'This is the best of times?' - Bernard Grech slams L-Aqwa Żmien slogan in parliamentary speech

'Is this the best of times for you? If so, then what is the worst?'

Opposition leader Bernard Grech launched a critique of the Labour Party's 2017 election slogan during a parliamentary debate discussing government borrowing.

Grech started his speech by celebrating Malta’s membership in the European Union, making a subtle comment over Labour’s EU partnership campaign during the membership referendum.

“If it were for you, we’d be the Switzerland of the Mediterranean,” Grech remarked.

He said that the EU’s Cohesion Fund allowed Malta to soften the blow of the crisis in terms of employment and help, and it will again provide help to those businesses and workplaces that remain in difficulty.

Grech went on to observe how 2020 figures for the government deficit closely mirrored the increase in government debt, at €1.3 billion and €1.2 billion respectively.

He suggested that government was simply financing the deficit through borrowing, and not tapping in to previous surplus balances.

“When you see these two figures, you notice how every cent that government used to fight the pandemic, had to be borrowed. And tomorrow, that debt will have to be paid. So it is not the case that for government to fight the pandemic, it used all those millions that it said they brought with the surplus,” he said.

Grech said that the surplus was instead used to finance government’s recurrent expenditure.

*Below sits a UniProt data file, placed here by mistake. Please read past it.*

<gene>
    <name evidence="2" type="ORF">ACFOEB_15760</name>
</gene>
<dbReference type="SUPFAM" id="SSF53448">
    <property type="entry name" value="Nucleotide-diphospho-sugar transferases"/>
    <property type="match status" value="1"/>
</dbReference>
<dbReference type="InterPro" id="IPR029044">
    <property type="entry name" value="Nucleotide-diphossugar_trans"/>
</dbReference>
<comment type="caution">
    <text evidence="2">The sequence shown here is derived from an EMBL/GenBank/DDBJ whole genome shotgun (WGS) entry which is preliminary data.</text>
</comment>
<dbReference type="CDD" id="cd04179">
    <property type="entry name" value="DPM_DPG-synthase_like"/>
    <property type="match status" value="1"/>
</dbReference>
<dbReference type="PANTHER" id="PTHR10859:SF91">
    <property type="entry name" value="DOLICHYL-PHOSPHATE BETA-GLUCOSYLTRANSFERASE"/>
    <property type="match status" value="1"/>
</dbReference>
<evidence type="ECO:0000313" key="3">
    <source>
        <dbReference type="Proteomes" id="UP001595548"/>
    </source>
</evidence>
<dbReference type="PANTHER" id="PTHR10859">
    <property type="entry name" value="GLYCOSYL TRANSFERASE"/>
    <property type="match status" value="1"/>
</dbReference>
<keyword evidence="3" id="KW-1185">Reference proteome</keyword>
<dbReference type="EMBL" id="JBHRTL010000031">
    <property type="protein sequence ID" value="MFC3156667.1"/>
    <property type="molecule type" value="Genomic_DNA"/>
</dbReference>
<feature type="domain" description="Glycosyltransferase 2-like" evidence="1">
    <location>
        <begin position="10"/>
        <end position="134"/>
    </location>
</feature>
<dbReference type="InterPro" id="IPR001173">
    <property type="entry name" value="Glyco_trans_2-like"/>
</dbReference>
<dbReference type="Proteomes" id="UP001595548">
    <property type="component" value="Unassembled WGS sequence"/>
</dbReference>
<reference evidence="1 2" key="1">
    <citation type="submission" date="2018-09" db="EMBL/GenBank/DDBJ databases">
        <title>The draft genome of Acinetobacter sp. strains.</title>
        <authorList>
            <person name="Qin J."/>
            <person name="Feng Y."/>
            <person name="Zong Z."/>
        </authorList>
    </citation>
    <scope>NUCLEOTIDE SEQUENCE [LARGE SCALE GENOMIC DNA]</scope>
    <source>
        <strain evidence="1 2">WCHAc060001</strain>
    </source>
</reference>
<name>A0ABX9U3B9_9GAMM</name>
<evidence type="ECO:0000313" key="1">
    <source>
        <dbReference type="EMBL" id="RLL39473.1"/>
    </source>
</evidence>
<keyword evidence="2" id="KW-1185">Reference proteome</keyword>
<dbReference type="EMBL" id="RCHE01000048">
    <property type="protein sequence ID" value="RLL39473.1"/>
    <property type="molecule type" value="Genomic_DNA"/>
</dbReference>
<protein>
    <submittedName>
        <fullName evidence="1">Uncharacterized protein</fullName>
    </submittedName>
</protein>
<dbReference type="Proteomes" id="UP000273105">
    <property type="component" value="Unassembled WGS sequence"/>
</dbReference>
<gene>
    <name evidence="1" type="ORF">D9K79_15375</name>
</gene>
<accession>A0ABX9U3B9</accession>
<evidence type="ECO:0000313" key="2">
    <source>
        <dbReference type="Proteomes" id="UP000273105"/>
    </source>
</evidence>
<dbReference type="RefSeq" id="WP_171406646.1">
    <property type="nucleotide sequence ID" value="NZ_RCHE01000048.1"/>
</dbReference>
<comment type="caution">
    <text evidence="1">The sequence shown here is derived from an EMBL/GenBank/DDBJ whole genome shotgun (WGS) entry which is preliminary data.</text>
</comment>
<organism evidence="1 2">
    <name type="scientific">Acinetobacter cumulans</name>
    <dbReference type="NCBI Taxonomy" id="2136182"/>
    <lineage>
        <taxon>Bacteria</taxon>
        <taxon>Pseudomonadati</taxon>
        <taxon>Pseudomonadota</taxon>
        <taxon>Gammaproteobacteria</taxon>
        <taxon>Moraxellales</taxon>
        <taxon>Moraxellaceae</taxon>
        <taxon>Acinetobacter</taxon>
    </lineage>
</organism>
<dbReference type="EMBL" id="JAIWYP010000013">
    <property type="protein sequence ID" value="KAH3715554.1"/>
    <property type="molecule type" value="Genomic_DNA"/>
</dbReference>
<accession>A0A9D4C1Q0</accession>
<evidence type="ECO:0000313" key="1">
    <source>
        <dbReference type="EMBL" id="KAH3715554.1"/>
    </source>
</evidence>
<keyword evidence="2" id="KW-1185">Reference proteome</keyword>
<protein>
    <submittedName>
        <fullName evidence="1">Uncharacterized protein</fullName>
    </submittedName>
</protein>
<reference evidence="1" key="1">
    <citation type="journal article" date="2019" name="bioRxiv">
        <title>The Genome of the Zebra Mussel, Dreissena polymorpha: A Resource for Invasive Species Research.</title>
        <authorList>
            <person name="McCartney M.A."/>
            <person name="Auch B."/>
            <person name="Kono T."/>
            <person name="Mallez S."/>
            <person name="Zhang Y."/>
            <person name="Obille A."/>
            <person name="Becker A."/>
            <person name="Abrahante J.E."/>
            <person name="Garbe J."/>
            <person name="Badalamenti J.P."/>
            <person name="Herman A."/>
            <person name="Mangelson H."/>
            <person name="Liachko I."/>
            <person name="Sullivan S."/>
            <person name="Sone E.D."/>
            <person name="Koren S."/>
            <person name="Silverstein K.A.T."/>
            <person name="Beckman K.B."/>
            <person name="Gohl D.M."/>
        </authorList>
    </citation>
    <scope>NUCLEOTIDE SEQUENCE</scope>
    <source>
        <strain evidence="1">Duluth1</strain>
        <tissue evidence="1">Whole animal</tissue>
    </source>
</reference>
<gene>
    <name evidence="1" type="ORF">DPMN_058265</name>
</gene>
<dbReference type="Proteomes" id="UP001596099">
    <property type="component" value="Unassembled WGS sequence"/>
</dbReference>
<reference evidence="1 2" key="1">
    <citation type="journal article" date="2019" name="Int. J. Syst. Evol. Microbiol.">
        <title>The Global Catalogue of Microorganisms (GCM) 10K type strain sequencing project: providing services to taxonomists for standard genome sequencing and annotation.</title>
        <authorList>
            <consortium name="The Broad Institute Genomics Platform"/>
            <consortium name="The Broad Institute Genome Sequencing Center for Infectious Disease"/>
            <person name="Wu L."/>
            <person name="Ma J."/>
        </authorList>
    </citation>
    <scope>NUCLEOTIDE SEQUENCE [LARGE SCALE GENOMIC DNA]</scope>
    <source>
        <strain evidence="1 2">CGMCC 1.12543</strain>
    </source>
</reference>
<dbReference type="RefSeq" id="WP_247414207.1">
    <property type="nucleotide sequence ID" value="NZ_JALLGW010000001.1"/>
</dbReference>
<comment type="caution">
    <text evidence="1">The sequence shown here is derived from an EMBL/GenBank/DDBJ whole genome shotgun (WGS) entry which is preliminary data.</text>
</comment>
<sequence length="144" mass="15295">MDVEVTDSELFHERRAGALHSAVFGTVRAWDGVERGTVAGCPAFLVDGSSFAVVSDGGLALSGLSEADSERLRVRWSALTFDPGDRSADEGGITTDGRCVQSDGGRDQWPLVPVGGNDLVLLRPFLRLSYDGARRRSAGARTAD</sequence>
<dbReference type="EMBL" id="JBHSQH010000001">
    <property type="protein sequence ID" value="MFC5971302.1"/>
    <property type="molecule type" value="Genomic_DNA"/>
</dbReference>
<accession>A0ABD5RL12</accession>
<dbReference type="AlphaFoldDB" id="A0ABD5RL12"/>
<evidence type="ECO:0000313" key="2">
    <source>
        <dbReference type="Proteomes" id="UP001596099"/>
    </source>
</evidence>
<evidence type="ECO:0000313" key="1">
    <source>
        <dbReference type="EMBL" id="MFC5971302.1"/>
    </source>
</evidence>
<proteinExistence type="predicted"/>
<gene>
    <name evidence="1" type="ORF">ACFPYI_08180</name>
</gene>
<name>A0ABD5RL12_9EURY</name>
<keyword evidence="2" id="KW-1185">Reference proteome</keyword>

“It went to finance contracts and direct orders without precedence. To two events just to inaugurate the same project, being the Marsa flyover. Our government led without prudence.”

This paved the way for Grech’s critique on the Labour Party’s “L-Aqwa Żmien” (The Best of Times) slogan used in the 2017 general election.

“Is this the best of times for you? If so, then what is the worst?” he questioned. He cited statistics on quality of life, that 160,000 persons in Malta can’t afford a single holiday in a year.

He added that 7% of the Maltese population fell back on rent, utility bills or loan repayments in 2020.

“This is the situation in our country. This is supposed to be the fruits of ‘the best of times’,” Grech said.

The motion being discussed in parliament concerns government debt, specifically the maximum amount of outstanding government debt held in the form of bilateral loans.

It had been resolved in 2017 that government may only borrow amounts not exceeding €350 million through bilateral loans from local and foreign governments.

This motion seeks to bump the limit up to €700 million.